The plain language of this constitutional provision, when viewed against the historical backdrop of the development of the office of Attorney General in the Virginias, leads us to conclude that the attorney General of West Virginia does not possess the common law powers attendant to that office in England and in British North America during the colonial period. By removing the traditional executive office of Attorney General to the judicial department and establishing a tri-partite state government, with separate legislative, executive and judicial departments, the framers of the first Virginia Constitution in effect abrogated any common law executive powers the holder of that office may have had. The executive function formerly exercised by the Attorney General at common law was extinguished, and for the next 96 years be remained a minor judicial officer, prohibited by the separation of powers from wielding the common law legislative and executive powers traditional to the office in Great Britain.

By the provisions of our present constitution, the Attorney General is once again an officer of the executive department. However, his return to the executive department did not revive the common law powers of the office. The people of West Virginia specifically expressed their intent that the Attorney General should not exercise those powers by providing that he "shall perform such duties as may be prescribed by law." Under settled rules of construction, the word "shall" when used in constitutional provisions is ordinarily taken to have been used mandatorily, and the word "may" generally should be read as conferring both permission and power. State ex rel. Trent v. Sims, 138 W.Va. 244, 77 S.E.2d 122 (1953). The phrases "prescribed by law" and "provided by law" mean prescribed or provided by statutes. Lawson v. Kanawha County Court, 80 W.Va. 612, 92 S.E. 786 (1917). The plain effect of the provision is to limit the powers of the Attorney General to those conferred by law laid down pursuant to the constitution. Consequently we conclude that the powers and duties of the Attorney General are specified by the constitution and by rules of law prescribed pursuant thereto. We hereby overrule State v. Ehrlick, supra, insofar as it conflicts with this view.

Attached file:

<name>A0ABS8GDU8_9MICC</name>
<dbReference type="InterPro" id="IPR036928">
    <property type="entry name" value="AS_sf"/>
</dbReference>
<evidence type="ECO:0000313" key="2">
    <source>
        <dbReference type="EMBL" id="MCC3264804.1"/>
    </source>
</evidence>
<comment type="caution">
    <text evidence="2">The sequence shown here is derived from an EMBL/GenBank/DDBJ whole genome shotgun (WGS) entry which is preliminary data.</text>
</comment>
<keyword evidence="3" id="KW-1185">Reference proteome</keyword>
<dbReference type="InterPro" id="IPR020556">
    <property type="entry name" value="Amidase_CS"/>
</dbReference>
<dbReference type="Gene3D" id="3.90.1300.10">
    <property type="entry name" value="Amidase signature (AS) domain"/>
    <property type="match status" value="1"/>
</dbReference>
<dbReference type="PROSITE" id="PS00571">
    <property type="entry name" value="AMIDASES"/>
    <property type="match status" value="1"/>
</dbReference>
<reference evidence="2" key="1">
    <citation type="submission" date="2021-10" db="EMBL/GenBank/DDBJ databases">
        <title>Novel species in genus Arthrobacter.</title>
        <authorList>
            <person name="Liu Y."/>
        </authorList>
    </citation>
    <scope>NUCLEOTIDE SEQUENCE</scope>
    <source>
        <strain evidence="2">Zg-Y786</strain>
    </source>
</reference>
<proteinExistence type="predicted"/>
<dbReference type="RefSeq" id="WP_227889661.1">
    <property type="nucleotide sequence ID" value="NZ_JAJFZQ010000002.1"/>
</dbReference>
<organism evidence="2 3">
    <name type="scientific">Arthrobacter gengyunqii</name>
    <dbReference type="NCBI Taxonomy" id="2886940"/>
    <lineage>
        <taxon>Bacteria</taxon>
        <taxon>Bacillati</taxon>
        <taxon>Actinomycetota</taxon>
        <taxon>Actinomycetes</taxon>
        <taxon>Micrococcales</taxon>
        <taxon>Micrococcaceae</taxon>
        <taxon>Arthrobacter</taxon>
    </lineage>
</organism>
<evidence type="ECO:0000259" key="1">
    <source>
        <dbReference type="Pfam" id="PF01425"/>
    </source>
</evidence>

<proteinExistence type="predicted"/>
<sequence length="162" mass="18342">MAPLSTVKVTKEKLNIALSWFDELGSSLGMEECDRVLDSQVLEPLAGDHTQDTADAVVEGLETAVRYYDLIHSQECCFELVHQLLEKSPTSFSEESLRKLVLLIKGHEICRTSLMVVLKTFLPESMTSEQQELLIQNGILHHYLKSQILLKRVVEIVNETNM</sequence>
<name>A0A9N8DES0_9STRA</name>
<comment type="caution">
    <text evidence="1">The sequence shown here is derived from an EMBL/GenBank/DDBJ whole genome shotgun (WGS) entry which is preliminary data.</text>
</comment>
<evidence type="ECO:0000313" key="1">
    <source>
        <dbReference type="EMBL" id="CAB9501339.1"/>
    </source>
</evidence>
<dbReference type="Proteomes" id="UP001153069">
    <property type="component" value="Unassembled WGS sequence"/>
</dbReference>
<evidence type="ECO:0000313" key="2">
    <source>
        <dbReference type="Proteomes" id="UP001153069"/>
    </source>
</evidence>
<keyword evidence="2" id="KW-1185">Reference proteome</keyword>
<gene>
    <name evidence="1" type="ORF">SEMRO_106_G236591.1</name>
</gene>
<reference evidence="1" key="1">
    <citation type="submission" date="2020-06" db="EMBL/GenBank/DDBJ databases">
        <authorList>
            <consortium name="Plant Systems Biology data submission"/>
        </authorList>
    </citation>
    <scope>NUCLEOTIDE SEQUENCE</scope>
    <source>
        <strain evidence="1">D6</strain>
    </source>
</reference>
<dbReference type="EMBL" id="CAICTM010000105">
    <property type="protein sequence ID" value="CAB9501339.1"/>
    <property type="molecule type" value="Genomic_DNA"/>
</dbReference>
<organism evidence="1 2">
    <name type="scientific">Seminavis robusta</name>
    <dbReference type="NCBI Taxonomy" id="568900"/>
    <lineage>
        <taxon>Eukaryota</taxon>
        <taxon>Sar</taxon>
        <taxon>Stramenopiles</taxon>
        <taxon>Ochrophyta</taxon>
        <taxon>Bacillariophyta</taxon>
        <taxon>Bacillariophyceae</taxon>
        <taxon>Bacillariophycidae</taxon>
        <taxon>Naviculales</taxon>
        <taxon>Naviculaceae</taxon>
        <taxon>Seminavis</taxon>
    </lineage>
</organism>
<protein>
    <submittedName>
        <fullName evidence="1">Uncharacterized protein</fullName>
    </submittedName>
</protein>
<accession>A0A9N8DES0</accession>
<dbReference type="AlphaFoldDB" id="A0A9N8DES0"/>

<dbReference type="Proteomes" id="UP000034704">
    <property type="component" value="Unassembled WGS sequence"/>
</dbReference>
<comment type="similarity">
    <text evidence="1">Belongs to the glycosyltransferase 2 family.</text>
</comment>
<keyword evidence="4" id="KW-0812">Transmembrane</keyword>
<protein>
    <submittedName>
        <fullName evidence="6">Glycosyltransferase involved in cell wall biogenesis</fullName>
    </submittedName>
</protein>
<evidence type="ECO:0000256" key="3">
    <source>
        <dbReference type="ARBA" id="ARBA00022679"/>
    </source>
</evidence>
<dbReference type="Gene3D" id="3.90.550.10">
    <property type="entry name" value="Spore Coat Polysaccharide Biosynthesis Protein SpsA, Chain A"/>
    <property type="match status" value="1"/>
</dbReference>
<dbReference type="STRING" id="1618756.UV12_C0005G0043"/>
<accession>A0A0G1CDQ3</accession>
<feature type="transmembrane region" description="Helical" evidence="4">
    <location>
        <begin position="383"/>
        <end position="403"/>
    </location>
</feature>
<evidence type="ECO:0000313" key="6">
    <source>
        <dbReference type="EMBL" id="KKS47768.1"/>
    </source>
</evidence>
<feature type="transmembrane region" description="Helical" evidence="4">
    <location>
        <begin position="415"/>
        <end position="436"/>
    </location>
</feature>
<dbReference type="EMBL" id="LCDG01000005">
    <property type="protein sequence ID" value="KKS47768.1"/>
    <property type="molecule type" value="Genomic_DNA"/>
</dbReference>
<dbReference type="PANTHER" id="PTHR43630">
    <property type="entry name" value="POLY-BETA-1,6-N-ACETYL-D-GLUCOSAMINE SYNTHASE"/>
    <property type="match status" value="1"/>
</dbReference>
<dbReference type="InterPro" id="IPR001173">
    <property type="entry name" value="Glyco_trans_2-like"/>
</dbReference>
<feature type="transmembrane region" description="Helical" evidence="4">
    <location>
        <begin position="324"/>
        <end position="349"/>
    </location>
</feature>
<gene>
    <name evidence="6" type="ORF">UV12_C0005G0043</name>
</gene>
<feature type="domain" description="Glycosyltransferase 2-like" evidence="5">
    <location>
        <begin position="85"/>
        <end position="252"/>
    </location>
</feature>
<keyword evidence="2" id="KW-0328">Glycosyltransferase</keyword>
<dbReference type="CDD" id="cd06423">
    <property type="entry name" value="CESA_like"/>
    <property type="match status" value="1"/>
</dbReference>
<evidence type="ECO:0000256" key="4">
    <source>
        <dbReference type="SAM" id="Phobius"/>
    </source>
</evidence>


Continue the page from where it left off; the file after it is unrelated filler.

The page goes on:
The courts of other jurisdictions which have decided whether constitutional provisions similar to article 7, section 1 of our constitution vest the Attorney General with common law powers and duties have concluded as we. In In Estate of Sharp, 63 Wis.2d 254, 260-261, 217 N.W.2d 258, 262 (1974), the Wisconsin court stated:

Wisconsin, unlike numerous states, has specifically circumscribed the powers and duties of the office of Attorney General. Art. VI, Sec. 3 of the Wisconsin Constitution limits those powers and duties to those "prescribed by law." This constitutional principle has been interpreted by the courts in numerous decisions as removing from the office of the Attorney General any powers and duties which were found in that office under common law.

Cited in State v. Wisconsin Telephon Co., 91 Wis.2d 702, , 284 N.W.2d 41, 44 (1979). See also State ex. rel. Reynolds v. Smith, 19 Wis.2d 577, 120 N.W.2d 664 (1963). The Supreme Court of Arizona discussed this principle at ...